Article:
Hurricane Ike was over two months ago.
I'm finally finding the time to post some pictures hubby and I snapped during our trek around Slidell on the Friday morning Ike made landfall.
Although Ike came ashore in eastern Texas, everyone along the northern Gulf of Mexico felt his impact. The tidal surge created havoc days before, with road closures in New Orleans East and beyond.
Here's what we saw back in early September.
[click on pictures for full-size versions]
The Bayou Liberty bridge
The boat ramp at Bayou Liberty
Here's what it usually looks like.
A tree swing in a yard facing the bayou
Here's what it looks like when it's not flooding
Along Rats Nest Road in south Slidell there was an abundance of marsh grass that had been uprooted and washed ashore during Hurricane Gustav a week before.
Lake Pontchartrain was sporting whitecaps that day.(that's the twin spans in the background)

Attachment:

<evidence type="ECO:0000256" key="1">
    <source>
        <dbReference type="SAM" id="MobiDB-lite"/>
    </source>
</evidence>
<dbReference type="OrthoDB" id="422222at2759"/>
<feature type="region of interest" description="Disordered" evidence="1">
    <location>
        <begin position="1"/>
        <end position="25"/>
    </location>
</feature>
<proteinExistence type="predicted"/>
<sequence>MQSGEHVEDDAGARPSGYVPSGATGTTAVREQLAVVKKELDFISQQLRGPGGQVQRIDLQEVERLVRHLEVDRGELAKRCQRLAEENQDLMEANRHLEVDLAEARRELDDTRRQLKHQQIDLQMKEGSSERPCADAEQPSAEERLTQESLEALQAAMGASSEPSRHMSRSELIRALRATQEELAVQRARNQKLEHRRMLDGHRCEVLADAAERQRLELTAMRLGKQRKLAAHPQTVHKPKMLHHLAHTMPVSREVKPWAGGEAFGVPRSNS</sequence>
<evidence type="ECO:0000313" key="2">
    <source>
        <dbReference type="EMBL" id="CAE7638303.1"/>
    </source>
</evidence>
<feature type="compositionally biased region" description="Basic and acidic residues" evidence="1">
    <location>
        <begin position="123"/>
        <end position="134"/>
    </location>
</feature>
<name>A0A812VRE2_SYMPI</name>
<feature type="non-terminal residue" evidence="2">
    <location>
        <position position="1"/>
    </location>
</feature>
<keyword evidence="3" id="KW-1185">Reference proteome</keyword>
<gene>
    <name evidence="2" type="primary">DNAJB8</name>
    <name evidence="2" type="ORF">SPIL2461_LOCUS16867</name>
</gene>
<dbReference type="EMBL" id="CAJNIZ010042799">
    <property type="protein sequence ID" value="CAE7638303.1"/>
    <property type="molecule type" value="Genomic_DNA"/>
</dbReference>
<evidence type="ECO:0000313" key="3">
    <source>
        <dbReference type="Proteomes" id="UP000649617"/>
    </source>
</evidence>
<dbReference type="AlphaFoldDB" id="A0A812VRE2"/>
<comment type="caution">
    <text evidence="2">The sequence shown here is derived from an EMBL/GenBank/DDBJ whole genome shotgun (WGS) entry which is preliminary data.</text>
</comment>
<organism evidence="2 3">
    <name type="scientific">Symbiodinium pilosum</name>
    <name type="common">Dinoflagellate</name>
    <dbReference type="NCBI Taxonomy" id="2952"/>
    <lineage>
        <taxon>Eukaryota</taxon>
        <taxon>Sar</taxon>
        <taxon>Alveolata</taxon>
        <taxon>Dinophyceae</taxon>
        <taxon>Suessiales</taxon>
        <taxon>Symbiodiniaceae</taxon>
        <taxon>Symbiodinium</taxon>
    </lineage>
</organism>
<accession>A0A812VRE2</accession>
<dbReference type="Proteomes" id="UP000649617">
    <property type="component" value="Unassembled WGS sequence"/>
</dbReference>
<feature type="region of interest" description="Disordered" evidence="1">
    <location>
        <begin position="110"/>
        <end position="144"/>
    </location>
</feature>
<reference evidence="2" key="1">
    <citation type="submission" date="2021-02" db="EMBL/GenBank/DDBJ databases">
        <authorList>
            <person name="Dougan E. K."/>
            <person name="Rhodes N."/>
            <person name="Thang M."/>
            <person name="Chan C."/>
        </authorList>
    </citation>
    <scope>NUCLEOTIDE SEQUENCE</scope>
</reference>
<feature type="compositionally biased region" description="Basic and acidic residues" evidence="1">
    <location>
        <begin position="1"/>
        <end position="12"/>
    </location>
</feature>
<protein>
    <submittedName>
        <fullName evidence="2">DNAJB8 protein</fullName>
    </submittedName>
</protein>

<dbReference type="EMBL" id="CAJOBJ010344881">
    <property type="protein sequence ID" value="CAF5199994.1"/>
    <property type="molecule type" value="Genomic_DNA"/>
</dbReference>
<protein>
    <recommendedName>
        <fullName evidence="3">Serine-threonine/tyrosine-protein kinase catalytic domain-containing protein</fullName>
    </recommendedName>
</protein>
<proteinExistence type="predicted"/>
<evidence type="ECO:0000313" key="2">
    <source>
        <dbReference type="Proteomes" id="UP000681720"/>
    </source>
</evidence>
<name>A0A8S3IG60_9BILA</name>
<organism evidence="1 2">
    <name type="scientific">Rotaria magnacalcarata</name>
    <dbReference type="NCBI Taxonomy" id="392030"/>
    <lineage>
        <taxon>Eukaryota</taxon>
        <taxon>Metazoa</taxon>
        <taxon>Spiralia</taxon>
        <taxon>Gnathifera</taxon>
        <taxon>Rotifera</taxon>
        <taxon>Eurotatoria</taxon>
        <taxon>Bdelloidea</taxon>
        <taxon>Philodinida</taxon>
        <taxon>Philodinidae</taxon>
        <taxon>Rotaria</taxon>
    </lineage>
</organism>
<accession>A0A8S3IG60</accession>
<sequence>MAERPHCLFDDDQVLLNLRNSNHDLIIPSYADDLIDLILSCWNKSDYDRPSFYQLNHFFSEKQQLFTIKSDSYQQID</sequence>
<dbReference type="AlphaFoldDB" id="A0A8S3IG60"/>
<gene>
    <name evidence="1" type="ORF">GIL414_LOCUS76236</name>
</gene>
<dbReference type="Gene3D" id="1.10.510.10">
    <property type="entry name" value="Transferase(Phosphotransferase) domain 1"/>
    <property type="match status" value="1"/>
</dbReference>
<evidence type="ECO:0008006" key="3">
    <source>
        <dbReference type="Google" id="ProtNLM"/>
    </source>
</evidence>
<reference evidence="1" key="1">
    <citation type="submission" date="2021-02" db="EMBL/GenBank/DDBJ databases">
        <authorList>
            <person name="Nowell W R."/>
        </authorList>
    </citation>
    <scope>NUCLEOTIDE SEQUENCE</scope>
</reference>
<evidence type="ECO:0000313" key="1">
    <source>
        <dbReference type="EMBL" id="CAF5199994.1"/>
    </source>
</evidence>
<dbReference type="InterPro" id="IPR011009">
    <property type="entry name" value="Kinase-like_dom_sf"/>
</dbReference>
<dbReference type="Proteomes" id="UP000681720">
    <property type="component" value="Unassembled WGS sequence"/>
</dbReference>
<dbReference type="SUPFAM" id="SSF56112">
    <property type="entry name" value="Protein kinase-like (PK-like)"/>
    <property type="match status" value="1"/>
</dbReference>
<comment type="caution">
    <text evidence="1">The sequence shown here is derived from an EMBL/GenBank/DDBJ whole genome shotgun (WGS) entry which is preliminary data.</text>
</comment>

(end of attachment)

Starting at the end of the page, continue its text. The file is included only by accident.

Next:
This structure is a victim of three hurricanes, but still standing.
This is what back-to-back hurricanes can do to your neighborhood when you live on the shores of the lake.
Along Hwy 11 in the community of Northshore, water was coursing across the road from the lake into the marsh.
This house was an island during that weekend.
Over in Lake Catherine about a month later we spotted this house. It looks as if maybe it was in the process of being built when Gustav/Ike came along.
All along Hwy. 90 in Lake Catherine were moutains of marsh grass that had washed ashore during Gustav and Ike.
A trailer that was tossed around in the floods of Gustav and Ike, laid to rest in this marsh grass.
The thing that stands out in my mind after seeing the storm surge from Hurricane Ike was how much more water came ashore compared to pre-Katrina storms. Katrina destroyed so much wetlands that there is now nothing to protect us against future storms...even those that don't hit us directly. We have to save our wetlands now.